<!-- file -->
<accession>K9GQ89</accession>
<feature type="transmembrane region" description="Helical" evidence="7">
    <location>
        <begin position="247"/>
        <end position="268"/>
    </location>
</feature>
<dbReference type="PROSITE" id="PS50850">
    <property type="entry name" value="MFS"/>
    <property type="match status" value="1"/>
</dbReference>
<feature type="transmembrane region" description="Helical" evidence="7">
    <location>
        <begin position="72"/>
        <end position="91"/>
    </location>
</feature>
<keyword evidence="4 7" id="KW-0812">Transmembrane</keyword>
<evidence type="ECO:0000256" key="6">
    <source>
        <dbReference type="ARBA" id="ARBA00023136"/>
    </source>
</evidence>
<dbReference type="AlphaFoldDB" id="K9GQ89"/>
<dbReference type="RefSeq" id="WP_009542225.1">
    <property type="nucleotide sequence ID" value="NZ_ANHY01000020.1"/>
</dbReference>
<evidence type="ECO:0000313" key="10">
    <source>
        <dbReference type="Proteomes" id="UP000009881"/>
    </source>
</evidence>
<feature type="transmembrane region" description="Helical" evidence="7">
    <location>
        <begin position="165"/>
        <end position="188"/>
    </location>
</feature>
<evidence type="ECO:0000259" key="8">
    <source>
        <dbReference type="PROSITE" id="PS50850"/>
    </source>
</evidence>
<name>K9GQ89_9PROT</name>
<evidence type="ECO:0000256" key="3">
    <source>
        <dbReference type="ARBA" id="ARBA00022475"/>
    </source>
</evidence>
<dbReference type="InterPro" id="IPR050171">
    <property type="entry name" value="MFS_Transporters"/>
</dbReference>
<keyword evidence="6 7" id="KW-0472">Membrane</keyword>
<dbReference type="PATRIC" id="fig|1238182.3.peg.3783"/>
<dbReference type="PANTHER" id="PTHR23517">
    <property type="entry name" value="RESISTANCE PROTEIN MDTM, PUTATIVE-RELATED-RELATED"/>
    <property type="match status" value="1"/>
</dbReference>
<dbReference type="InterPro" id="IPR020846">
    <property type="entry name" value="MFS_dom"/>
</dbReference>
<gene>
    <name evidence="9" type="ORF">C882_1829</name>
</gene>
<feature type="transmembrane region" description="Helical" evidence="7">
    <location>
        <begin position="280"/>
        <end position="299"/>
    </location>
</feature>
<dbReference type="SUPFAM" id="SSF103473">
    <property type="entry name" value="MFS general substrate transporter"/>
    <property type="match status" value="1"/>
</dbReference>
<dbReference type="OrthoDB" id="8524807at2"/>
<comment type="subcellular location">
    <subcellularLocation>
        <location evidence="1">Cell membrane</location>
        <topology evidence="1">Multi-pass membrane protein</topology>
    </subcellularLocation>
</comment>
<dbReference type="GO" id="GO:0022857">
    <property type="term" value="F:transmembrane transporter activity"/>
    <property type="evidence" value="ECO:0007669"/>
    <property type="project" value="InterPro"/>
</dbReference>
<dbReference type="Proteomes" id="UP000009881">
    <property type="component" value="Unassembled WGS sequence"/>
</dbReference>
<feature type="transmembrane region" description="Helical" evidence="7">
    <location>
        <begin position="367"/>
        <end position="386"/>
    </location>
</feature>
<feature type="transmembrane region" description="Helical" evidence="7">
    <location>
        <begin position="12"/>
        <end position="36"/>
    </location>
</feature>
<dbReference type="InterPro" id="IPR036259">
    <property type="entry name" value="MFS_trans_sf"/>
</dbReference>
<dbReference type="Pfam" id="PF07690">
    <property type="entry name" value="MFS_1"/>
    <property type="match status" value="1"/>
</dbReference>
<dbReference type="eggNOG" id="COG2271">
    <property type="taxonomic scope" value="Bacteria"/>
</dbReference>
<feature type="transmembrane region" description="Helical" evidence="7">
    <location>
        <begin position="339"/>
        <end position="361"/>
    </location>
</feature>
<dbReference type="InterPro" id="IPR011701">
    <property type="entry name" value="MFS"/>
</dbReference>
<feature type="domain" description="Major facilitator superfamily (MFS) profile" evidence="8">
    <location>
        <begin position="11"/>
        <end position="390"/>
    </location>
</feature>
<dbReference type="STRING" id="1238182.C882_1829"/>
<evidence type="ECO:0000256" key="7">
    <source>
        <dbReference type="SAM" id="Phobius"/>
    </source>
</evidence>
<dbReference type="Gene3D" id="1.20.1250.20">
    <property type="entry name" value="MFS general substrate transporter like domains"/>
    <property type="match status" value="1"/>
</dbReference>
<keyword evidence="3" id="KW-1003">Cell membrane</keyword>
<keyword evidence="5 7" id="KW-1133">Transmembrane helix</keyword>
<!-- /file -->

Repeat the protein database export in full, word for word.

<accession>K9GQ89</accession>
<feature type="transmembrane region" description="Helical" evidence="7">
    <location>
        <begin position="247"/>
        <end position="268"/>
    </location>
</feature>
<dbReference type="PROSITE" id="PS50850">
    <property type="entry name" value="MFS"/>
    <property type="match status" value="1"/>
</dbReference>
<feature type="transmembrane region" description="Helical" evidence="7">
    <location>
        <begin position="72"/>
        <end position="91"/>
    </location>
</feature>
<keyword evidence="4 7" id="KW-0812">Transmembrane</keyword>
<evidence type="ECO:0000256" key="6">
    <source>
        <dbReference type="ARBA" id="ARBA00023136"/>
    </source>
</evidence>
<dbReference type="AlphaFoldDB" id="K9GQ89"/>
<dbReference type="RefSeq" id="WP_009542225.1">
    <property type="nucleotide sequence ID" value="NZ_ANHY01000020.1"/>
</dbReference>
<evidence type="ECO:0000313" key="10">
    <source>
        <dbReference type="Proteomes" id="UP000009881"/>
    </source>
</evidence>
<feature type="transmembrane region" description="Helical" evidence="7">
    <location>
        <begin position="165"/>
        <end position="188"/>
    </location>
</feature>
<evidence type="ECO:0000259" key="8">
    <source>
        <dbReference type="PROSITE" id="PS50850"/>
    </source>
</evidence>
<name>K9GQ89_9PROT</name>
<evidence type="ECO:0000256" key="3">
    <source>
        <dbReference type="ARBA" id="ARBA00022475"/>
    </source>
</evidence>
<dbReference type="InterPro" id="IPR050171">
    <property type="entry name" value="MFS_Transporters"/>
</dbReference>
<keyword evidence="6 7" id="KW-0472">Membrane</keyword>
<dbReference type="PATRIC" id="fig|1238182.3.peg.3783"/>
<dbReference type="PANTHER" id="PTHR23517">
    <property type="entry name" value="RESISTANCE PROTEIN MDTM, PUTATIVE-RELATED-RELATED"/>
    <property type="match status" value="1"/>
</dbReference>
<dbReference type="InterPro" id="IPR020846">
    <property type="entry name" value="MFS_dom"/>
</dbReference>
<gene>
    <name evidence="9" type="ORF">C882_1829</name>
</gene>
<feature type="transmembrane region" description="Helical" evidence="7">
    <location>
        <begin position="280"/>
        <end position="299"/>
    </location>
</feature>
<dbReference type="SUPFAM" id="SSF103473">
    <property type="entry name" value="MFS general substrate transporter"/>
    <property type="match status" value="1"/>
</dbReference>
<dbReference type="OrthoDB" id="8524807at2"/>
<comment type="subcellular location">
    <subcellularLocation>
        <location evidence="1">Cell membrane</location>
        <topology evidence="1">Multi-pass membrane protein</topology>
    </subcellularLocation>
</comment>
<dbReference type="GO" id="GO:0022857">
    <property type="term" value="F:transmembrane transporter activity"/>
    <property type="evidence" value="ECO:0007669"/>
    <property type="project" value="InterPro"/>
</dbReference>
<dbReference type="Proteomes" id="UP000009881">
    <property type="component" value="Unassembled WGS sequence"/>
</dbReference>
<feature type="transmembrane region" description="Helical" evidence="7">
    <location>
        <begin position="367"/>
        <end position="386"/>
    </location>
</feature>
<feature type="transmembrane region" description="Helical" evidence="7">
    <location>
        <begin position="12"/>
        <end position="36"/>
    </location>
</feature>
<dbReference type="InterPro" id="IPR036259">
    <property type="entry name" value="MFS_trans_sf"/>
</dbReference>
<dbReference type="Pfam" id="PF07690">
    <property type="entry name" value="MFS_1"/>
    <property type="match status" value="1"/>
</dbReference>
<dbReference type="eggNOG" id="COG2271">
    <property type="taxonomic scope" value="Bacteria"/>
</dbReference>
<feature type="transmembrane region" description="Helical" evidence="7">
    <location>
        <begin position="339"/>
        <end position="361"/>
    </location>
</feature>
<dbReference type="InterPro" id="IPR011701">
    <property type="entry name" value="MFS"/>
</dbReference>
<feature type="domain" description="Major facilitator superfamily (MFS) profile" evidence="8">
    <location>
        <begin position="11"/>
        <end position="390"/>
    </location>
</feature>
<dbReference type="STRING" id="1238182.C882_1829"/>
<evidence type="ECO:0000256" key="7">
    <source>
        <dbReference type="SAM" id="Phobius"/>
    </source>
</evidence>
<dbReference type="Gene3D" id="1.20.1250.20">
    <property type="entry name" value="MFS general substrate transporter like domains"/>
    <property type="match status" value="1"/>
</dbReference>
<keyword evidence="3" id="KW-1003">Cell membrane</keyword>
<keyword evidence="5 7" id="KW-1133">Transmembrane helix</keyword>